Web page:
Hours after the smoke cleared in Portland, Attorney General William Barr appeared Tuesday in Congress and defended the aggressive federal law enforcement response to civil unrest, saying that “violent rioters and anarchists have hijacked legitimate protests” sparked by George Floyd’s death at the hands of Minneapolis police.

Barr told members of the House Judiciary Committee at a much-anticipated election year hearing that the violence in Portland and other cities is disconnected from Floyd’s killing, which he called a “horrible” event that prompted a needed national reckoning on the relationship between the Black community and law enforcement.

“Largely absent from these scenes of destruction are even superficial attempts by the rioters to connect their actions to George Floyd’s death or any legitimate call for reform,” Barr said of the Portland protests.

The U.S. Marshals Service has lined up about 100 people who could be sent to hotspots, either to strengthen forces or relieve officers who have been working for weeks, agency spokesperson Drew Wade said.

Kris Cline, principal deputy director of Federal Protective Service, said an incident commander in Portland and teams from the Department of Homeland Security and Department of Justice discuss what level of force is needed every night.

Cline declined to discuss the number of officers currently present or if more would be arriving.

Cline said Portland police should take over the job of dispersing protesters from the courthouse area from the federal officers.

“If the Portland Police Bureau were able to do what they typically do, they would be able to clear this out for this disturbance and we would leave our officers inside the building and not be visible,” Cline said.

Portland police have also come under fire for using tear gas to disperse protesters before the federal agents began defending the courthouse. A federal court order has recently barred them from using tear gas unless the police declared a riot — which they have done on several occasions.

Wheeler, the mayor, is deeply unpopular with some Portland residents for what they see as his failure to rein in the local police.

Portland’s City Council is set to vote Wednesday on whether to send a ballot measure to voters in November that would create a review board for the Police Bureau that’s independent from elected officials and city departments. The police union opposes the idea and has called the move illegal.

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mayor Portland

Portland Mayor Hit With Tear Gas Deployed by Federal Agents – The New York Times

Mayor Ted Wheeler denounced federal officers for an “egregious overreaction.” Some protesters mocked him, recalling the city police’s use of tear gas on demonstrators.

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‘Egregious Overreaction’: Portland Mayor Is Tear Gassed by Federal Officers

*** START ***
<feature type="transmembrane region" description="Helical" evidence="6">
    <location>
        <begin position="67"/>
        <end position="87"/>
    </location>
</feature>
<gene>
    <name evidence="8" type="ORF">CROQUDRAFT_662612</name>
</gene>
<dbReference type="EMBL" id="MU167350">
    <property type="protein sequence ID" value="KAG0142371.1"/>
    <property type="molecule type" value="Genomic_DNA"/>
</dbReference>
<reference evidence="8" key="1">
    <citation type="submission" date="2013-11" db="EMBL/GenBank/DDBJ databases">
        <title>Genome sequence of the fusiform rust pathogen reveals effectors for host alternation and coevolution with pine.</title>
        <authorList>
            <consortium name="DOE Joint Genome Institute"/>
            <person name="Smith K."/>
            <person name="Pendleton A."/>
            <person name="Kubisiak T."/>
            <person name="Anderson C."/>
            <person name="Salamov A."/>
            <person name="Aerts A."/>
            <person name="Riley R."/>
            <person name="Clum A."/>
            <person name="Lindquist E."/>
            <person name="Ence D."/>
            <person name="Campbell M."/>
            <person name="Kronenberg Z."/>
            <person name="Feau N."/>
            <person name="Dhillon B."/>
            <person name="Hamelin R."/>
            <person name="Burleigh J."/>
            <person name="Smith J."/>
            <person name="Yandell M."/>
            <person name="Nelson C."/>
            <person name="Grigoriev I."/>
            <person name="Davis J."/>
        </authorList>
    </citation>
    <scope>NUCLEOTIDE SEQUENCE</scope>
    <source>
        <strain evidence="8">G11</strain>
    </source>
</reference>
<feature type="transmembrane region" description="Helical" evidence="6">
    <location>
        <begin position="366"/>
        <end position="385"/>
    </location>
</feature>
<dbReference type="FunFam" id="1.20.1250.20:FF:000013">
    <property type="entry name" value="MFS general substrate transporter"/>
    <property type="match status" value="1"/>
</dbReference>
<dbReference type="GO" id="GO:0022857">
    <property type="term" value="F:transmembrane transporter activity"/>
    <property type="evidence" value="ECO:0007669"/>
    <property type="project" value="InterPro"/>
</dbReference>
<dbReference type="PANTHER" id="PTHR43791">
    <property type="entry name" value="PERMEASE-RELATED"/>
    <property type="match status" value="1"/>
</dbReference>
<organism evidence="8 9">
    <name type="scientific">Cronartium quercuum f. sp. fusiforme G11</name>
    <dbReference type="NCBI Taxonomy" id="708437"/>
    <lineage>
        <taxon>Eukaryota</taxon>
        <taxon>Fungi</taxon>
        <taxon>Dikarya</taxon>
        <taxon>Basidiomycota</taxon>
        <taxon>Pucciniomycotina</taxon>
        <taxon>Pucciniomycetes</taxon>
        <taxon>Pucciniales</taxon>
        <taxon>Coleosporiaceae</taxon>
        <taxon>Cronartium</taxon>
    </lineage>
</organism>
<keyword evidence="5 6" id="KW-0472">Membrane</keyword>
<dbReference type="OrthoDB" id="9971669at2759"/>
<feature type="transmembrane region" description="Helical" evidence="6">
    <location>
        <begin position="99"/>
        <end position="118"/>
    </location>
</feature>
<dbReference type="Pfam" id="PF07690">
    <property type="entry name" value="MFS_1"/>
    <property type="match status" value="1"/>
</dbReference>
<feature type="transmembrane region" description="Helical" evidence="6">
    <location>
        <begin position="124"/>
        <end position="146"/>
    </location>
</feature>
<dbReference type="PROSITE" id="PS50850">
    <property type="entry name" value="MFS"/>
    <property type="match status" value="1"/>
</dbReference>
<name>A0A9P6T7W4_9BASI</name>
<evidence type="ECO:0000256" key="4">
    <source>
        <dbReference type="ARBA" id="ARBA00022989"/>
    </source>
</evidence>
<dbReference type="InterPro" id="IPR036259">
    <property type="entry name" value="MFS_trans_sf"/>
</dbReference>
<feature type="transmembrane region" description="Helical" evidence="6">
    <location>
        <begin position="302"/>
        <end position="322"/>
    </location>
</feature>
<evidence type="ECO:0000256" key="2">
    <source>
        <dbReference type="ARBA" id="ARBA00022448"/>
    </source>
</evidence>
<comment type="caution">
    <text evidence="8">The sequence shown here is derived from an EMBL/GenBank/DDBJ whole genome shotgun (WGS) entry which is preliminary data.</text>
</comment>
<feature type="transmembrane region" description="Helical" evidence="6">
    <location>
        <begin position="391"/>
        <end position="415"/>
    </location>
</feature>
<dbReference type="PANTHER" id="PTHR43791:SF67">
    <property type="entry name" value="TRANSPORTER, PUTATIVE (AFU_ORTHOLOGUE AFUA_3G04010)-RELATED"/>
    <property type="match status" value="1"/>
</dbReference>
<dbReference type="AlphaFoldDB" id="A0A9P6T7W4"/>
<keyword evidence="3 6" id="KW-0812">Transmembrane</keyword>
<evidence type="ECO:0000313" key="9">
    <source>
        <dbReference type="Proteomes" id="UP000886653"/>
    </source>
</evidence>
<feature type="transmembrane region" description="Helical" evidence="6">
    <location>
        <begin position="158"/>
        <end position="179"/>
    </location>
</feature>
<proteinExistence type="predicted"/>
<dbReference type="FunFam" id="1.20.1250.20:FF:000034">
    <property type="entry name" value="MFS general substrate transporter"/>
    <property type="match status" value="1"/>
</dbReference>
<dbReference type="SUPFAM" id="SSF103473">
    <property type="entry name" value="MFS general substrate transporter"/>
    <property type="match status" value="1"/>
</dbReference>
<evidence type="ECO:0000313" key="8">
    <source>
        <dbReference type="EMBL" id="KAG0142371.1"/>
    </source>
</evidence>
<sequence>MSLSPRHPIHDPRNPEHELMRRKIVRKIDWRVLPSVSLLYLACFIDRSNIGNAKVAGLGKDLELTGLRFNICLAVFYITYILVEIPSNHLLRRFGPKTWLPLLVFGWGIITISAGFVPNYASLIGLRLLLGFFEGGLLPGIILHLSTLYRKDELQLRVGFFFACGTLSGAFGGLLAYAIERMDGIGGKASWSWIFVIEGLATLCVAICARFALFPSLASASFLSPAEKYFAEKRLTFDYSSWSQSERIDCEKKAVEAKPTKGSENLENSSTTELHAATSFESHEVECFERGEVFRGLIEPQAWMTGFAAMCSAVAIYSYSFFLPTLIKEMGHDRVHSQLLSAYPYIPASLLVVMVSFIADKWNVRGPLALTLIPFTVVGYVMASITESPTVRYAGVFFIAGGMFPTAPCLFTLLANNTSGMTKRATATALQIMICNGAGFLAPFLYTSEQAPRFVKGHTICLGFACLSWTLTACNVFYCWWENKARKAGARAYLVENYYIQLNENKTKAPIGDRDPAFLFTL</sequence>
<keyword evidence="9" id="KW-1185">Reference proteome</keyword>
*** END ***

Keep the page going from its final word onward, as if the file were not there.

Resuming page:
Federal officers tear gassed Mayor Ted Wheeler as they sprayed into a crowd of protesters he joined outside the federal courthouse in Portland, Ore.

[coughing] [blast] “I’m not going to lie, it stings. It’s hard to breathe. And I can tell you with 100 percent honesty, I saw nothing which provoked this response. It’s nasty stuff. I’m not afraid, but I am pissed off.” Reporter: “What are you pissed about?” “This, this is an egregious overreaction on the part of the federal officers. There was nothing that I saw here that warranted this reaction. And all it’s doing as you can see, it hasn’t stopped the crowd. They’ve fired munitions, they’ve fired tear gas. All it’s done is piss everybody off even more. Just made people angry. They’ve come in and they’ve kicked a hornet’s nest. This is not a deescalation strategy. This is flat out urban warfare, and it’s being brought on the people of this country by the president of the United States. And it’s got to stop now.” [yelling] “See you out here tomorrow night, huh?” [yelling] “You better be here every night, Ted.”

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Federal officers tear gassed Mayor Ted Wheeler as they sprayed into a crowd of protesters he joined outside the federal courthouse in Portland, Ore.CreditCredit…Mike Baker/The New York Times

Mike Baker

PORTLAND, Ore. — The mayor of Portland, Ted Wheeler, was left coughing and wincing in the middle of his own city Wednesday night after federal officers deployed tear gas into a crowd of protesters that Mr. Wheeler had joined outside the federal courthouse.

Mr. Wheeler, who scrambled to put on goggles while denouncing what he called the “urban warfare” tactic of the federal agents, said he was outraged by the use of tear gas and that it was only making protesters more angry.

“I’m not going to lie — it stings; it’s hard to breathe,” Mr. Wheeler said. “And I can tell you with 100 percent honesty, I saw nothing which provoked this response.”

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‘They Pushed Portland Too Far’: How Trump’s Crackdown Strengthened Protests

President Trump’s deployment of federal agents is fueling the unrest in Portland, where protests have continued for over 50 consecutive days.